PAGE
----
“I found when I examined data that the recession did not affect gentrification,” said Candace Coleman, a master of Public Health Candidate at Duke University who wrote her thesis on “Gentrification in the Wake of the Subprime Mortgage Crisis.”
Practical experience seems to substantiate this. “People are always looking for a good deal,” said John Walsh, president, Total Mortgage, a direct lender in Milford, CT. “If there’s a neighborhood on the rise and they find a good deal, they’ll do it. I don’t think that will ever stop no matter the economy.“
That said, financing can be challenging when a neighborhood is a work in progress, Walsh commented.
“Financing is based on comparable sales. So, if you have a neighborhood on the rise, there may not yet be comparable sales. The buyer may have found out that a gym and a Starbucks are coming in but the last sales may have happened before they knew this.”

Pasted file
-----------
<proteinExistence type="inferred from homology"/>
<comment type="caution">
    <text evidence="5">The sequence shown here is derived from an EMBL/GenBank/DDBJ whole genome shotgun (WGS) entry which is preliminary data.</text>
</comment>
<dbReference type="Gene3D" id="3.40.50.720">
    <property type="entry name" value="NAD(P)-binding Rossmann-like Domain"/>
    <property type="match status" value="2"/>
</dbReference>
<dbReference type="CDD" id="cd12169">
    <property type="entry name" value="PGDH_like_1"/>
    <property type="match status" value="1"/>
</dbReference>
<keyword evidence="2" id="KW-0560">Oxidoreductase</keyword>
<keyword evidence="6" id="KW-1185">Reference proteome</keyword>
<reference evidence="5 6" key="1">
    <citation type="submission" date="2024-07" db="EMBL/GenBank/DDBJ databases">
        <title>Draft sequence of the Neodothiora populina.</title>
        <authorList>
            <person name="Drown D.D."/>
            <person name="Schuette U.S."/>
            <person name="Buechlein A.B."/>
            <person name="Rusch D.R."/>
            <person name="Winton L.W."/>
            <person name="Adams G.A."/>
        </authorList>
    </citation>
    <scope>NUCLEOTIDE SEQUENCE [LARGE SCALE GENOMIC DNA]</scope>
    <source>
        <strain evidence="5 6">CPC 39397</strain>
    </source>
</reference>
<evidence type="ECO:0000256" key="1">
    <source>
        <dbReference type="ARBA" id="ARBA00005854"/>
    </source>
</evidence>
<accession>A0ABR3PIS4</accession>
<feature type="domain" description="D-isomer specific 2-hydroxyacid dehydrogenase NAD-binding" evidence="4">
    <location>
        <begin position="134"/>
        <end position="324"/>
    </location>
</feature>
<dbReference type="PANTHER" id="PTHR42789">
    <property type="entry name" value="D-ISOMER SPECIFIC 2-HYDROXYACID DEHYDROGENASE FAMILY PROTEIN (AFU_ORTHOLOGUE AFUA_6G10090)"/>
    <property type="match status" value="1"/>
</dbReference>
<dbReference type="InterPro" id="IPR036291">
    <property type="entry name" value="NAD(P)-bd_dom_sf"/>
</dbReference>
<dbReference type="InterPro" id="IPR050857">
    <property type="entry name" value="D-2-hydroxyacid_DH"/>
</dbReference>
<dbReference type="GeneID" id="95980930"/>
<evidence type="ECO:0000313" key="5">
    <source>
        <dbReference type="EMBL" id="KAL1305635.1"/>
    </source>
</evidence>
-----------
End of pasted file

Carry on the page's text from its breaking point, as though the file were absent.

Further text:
“Appraisals and comps are lagging indicators,” agreed Edry, but “a good agent should be able to help financers understand where the neighborhood is going and what it should cost.”
In fact, while there are no guarantees in real estate, certain key signs can indicate that gentrification is on its way.[pullquote]“We had to find a diamond in the rough,” said Pamela Capalad, a financial planner and author of Pockets Change, a financial curriculum for kids, who with her boyfriend, rapper, Dyalekt, bought a house in Bushwick in August 2012, for $190,000, after a two year search. The house was recently appraised at $440,000.[/pullquote]
“When new development moves into a new area it’s a sign that a neighborhood is resurging,” said Von Meyers. “ A new development brings with it an influx of cash. This is usually followed by a large business – a bank chain or a retail chain– which drives more foot traffic into the area. This is followed by restaurants and specialty shops. Then will come a second development and it mushrooms.”
A neighborhood that abuts an already established neighborhood is a good bet, said Tilbury – a place that’s “kind of central but still a bit out of the way.”
The proximity to public transportation is also key, he said.